It is clear that United States officials are not really delighted that the UN Secretary-General has reached a 'peace formula' with the Iraqi leaders. The US has poured millions of dollars (perhaps even billions) into mounting the military offensive, irritated or alienated more of their former Moslem allies in the Middle East, and has little to show for it. On the other hand, Saddam Hussein and his advisers appear to have scored a diplomatic-propaganda coup against the "hated US imperialists".

If Iraq can exercise the discipline of submitting to the international scrutiny demanded of them, it would now appear highly unlikely that any "weapons of mass destruction" will be found. In return, the terms of the UN "peace deal" with Iraq appear to offer Iraq the prospect of the removal of international economic sanctions. It is even worth raising the question of whether there ever really were "weapons of mass destruction". Could Iraq have led the US to believe there were hidden armories of biological and other weapons deliberately to provoke a resolution to their international economic isolation?

There is no doubt that the Russian advisors to Iraq are pleased with the UN resolution to the impending military conflict. It can only have strengthened the Russian alliance with Iraq, which is of some significance, as the Russians have always had a long-term interest in warm-water shipping ports to the south. The United States may have other, more subtle reasons for maintaining sanctions on Iraq.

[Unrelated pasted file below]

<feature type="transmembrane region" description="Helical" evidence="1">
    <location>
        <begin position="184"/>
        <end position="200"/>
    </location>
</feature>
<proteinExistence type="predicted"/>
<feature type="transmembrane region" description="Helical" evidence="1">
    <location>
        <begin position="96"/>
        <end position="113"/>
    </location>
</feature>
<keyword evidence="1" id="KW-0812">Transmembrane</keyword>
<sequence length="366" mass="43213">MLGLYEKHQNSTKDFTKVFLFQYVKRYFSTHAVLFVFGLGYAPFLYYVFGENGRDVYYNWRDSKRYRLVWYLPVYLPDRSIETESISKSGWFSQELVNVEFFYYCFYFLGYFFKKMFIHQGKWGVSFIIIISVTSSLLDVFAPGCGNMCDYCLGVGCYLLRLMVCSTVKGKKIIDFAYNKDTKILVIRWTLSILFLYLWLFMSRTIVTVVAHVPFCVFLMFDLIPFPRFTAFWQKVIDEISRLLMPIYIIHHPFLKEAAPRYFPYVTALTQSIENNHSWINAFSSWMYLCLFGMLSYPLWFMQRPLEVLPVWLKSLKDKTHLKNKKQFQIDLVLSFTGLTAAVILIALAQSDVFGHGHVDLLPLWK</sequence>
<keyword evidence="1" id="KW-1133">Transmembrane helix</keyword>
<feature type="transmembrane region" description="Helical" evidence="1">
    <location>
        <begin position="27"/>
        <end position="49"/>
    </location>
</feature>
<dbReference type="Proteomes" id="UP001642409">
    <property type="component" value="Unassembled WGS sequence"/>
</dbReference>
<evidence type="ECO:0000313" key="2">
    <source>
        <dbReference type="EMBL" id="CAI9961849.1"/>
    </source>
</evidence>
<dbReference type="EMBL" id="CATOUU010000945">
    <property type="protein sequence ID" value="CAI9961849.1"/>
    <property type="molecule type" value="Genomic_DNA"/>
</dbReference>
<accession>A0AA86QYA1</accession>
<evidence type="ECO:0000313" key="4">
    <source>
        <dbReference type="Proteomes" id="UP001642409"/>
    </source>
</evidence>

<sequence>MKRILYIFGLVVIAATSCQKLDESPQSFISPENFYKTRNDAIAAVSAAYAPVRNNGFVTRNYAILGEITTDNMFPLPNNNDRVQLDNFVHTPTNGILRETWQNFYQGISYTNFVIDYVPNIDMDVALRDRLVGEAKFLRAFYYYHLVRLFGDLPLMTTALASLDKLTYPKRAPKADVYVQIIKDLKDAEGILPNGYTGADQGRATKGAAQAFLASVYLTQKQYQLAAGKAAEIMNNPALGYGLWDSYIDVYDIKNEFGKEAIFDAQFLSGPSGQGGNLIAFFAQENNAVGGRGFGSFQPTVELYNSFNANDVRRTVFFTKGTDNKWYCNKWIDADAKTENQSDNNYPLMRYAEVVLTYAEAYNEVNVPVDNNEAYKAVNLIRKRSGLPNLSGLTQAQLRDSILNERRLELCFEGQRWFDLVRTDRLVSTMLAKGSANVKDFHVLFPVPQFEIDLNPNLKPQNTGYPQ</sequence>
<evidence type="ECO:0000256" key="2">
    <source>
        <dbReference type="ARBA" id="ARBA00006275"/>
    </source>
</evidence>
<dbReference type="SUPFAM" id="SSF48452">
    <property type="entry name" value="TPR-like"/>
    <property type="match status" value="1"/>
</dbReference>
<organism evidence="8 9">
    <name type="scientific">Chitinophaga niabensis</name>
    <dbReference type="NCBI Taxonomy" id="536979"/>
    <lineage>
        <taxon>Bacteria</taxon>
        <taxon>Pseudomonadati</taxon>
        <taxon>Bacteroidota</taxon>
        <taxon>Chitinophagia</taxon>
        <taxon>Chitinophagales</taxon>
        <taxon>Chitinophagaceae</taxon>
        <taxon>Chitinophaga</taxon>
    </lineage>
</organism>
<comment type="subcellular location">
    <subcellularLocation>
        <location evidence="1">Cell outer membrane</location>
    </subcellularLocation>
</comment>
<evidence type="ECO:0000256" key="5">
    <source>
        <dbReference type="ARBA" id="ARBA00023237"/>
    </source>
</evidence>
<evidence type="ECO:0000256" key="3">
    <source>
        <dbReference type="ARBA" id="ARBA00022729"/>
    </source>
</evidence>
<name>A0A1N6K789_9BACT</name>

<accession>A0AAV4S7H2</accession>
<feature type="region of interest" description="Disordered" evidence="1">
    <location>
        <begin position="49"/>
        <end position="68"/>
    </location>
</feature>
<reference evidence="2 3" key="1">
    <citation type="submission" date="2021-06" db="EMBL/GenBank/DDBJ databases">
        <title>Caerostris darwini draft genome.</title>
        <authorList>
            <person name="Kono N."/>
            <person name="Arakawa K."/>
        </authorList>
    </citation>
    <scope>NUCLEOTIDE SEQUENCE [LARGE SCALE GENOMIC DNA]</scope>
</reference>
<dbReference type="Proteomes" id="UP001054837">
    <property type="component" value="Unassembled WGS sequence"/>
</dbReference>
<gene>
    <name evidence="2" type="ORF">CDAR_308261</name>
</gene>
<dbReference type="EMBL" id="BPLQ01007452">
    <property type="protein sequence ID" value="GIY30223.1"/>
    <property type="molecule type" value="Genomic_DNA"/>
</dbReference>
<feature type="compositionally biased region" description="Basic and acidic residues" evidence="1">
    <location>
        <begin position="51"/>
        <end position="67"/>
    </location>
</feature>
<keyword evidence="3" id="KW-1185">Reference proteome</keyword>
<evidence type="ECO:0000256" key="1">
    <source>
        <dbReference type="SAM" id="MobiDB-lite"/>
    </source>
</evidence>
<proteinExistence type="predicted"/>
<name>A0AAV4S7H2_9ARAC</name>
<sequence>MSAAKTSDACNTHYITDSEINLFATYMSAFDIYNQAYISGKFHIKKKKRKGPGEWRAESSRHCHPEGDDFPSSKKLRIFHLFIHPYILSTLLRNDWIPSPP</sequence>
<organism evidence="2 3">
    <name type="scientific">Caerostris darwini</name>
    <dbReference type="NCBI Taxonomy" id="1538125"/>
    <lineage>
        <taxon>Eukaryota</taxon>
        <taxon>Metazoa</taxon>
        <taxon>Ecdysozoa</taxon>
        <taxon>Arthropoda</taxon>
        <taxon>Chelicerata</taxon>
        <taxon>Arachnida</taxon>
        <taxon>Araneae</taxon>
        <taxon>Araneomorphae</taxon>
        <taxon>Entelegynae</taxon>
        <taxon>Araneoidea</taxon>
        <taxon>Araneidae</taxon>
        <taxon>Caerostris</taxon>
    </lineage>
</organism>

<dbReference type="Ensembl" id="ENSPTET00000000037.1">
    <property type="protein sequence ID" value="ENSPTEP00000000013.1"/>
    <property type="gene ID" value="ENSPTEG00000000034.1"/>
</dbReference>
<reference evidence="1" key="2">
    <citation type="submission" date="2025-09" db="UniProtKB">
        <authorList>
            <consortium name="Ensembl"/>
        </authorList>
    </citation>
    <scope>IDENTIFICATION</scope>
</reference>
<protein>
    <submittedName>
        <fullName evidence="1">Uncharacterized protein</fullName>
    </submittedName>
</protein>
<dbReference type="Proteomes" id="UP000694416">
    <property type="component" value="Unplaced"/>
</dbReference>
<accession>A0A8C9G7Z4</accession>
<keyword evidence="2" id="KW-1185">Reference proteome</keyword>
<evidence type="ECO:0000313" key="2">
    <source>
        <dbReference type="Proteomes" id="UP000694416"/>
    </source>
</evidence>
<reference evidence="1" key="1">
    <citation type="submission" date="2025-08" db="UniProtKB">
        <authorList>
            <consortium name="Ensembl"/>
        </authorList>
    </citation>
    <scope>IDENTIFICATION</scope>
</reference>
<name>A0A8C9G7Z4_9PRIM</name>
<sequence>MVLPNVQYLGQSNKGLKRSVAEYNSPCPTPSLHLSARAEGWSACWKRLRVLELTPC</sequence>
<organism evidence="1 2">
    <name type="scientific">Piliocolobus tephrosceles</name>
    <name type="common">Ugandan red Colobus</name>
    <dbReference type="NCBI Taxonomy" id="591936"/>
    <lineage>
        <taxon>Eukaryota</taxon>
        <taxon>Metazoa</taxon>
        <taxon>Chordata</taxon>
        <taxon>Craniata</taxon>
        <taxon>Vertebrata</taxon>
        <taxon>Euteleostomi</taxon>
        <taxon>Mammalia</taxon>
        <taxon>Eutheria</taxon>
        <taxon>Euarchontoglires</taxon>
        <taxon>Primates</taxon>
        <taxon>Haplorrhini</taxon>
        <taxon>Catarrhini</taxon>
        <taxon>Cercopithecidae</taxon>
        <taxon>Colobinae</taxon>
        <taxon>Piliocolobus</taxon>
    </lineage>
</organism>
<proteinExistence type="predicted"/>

Since the price of oil collapsed, Iraq is claiming that it needs to export much more than the limited amount of oil it is permitted to export under economic sanctions. This could only further depress the price of oil, a prospect that the North American producers, with higher production costs, would view with alarm.

Meanwhile, the costs of maintaining the (mainly) US military force on station in the Middle East continues, and Saddam Hussein appears to hold the best negotiating cards. If he can draw out the weapons inspection process, how long will the United States taxpayer agree to finance the Middle East 'holiday' of its expensive military force? It is clear that Kuwait is not offering to help with the military costs, and there is no suggestion that the main beneficiary of a weakened Iraq - Israel - is making a contribution either.